莫言山林無休士，人若無心處處閒。 -- 唐．龍牙禪師
Postscript 2 of the second edition of A spectrum of energies - Reflections on Japan's earthquake, tsunami and nuclear accident
My trip to Tokyo on 4 July
The complicated rights and wrongs are hidden
In mansions with painted walls and red gates;
High hermits are not only found in the high mountains and deep forests,
For people with a contented heart feel happy with their fate.
By Longya, Zen master of the Tang Dynasty
Inside mansions with painted walls and red gates live the highest nobles and richest merchants. But, even though they are wealthy, they are not necessarily leading a happy or comfortable life. They may be involved in unscrupulous activities and knavery, so those mansions are in a sense a trap and a vanity fair.
Whether or not hermits and monks reside in remote mountains and thick forest, we need to purge ourselves of concerns that stem from our desire for mundane success. If we manage to reach that ideal sphere, we will be free and we can do anything we like. As Zen Master Huikai says, "it is the most enjoyable and sweetest time when we are free from cares and worries."
Modern universities should abide by modern standards. They should value real scholarship instead of meaningless venture and reputations. Modern teachers should also abide by modern standards. They should pay heed to the needs and values of the students. They should integrate teaching and research, instead of debating the rights or wrongs about trivial things. They should not be engaged in worthless rhetoric or be jostling for personal gain behind painted walls and red gates.
For that very reason, I set a goal for our University on my first day of work as President. "Just as a real hermit remains at peace amid the din of a city, so a great scholar remains well-accomplished through research based on practical teaching, without being distracted by what seems to dazzle."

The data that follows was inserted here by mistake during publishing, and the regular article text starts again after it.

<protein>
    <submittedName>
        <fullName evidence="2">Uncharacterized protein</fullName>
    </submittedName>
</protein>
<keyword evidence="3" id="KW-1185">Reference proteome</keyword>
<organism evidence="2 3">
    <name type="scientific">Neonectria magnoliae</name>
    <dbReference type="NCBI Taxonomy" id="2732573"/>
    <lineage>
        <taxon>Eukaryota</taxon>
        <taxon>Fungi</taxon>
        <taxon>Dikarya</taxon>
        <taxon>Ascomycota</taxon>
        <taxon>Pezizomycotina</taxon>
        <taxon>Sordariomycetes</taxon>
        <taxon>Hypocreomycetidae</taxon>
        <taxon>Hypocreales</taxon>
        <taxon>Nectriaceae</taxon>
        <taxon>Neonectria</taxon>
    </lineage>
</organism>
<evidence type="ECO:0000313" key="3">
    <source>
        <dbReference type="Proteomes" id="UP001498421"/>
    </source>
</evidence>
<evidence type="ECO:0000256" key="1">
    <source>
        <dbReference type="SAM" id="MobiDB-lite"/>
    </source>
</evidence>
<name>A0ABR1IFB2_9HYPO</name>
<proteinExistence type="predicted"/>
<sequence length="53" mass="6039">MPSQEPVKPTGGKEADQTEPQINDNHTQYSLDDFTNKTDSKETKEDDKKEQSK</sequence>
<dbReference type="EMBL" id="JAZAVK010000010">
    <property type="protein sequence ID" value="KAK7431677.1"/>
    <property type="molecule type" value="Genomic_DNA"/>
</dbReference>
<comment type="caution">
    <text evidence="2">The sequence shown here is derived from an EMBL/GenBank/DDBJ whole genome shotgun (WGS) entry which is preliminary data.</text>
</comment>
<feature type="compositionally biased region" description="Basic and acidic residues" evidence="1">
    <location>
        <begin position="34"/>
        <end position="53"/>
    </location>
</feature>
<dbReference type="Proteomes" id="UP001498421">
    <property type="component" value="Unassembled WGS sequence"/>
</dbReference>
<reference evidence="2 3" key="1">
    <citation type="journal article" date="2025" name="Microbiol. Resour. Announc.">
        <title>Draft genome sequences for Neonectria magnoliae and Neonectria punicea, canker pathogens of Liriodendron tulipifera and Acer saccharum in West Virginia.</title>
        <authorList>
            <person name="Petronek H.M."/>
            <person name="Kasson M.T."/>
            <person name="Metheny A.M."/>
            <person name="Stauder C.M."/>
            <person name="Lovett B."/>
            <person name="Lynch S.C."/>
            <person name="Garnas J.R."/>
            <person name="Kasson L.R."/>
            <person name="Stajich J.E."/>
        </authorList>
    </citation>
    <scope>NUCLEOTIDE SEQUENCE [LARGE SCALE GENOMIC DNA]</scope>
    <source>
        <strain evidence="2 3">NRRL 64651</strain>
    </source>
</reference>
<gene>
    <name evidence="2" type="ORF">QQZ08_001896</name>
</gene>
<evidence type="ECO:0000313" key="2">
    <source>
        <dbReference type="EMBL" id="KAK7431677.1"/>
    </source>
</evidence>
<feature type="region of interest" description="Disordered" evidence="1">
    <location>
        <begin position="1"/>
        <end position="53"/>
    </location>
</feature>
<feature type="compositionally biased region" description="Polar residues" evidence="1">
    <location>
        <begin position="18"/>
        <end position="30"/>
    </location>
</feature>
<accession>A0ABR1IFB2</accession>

On 4 July 2013, after a packed visit to Japan, I found myself walking in a downpour outside Kyoto University. Professors and alumni at this distinguished university have won eight Noble Prizes, three Fields Prizes and three Kyoto Prizes. Yet the gateway to the university is very small and quite plain; its buildings simple and efficient; and its professors erudite and quiet, like peaceful hermits. These characteristics exemplify ideas which I hold so dear: "There must be many accomplished hermits in spite of its unprepossessing gates."
People who are engaged in teaching and research and enjoy academic freedom should seek the truth from facts, and have an expansive mind to embrace new and advanced ideas. In this sense, Kyoto University is an excellent example for us all. My CityU colleagues and friends in the higher education sector in Hong Kong have a long way to go to further improve ourselves in our endeavours to achieve professional excellence.
July 23, 2013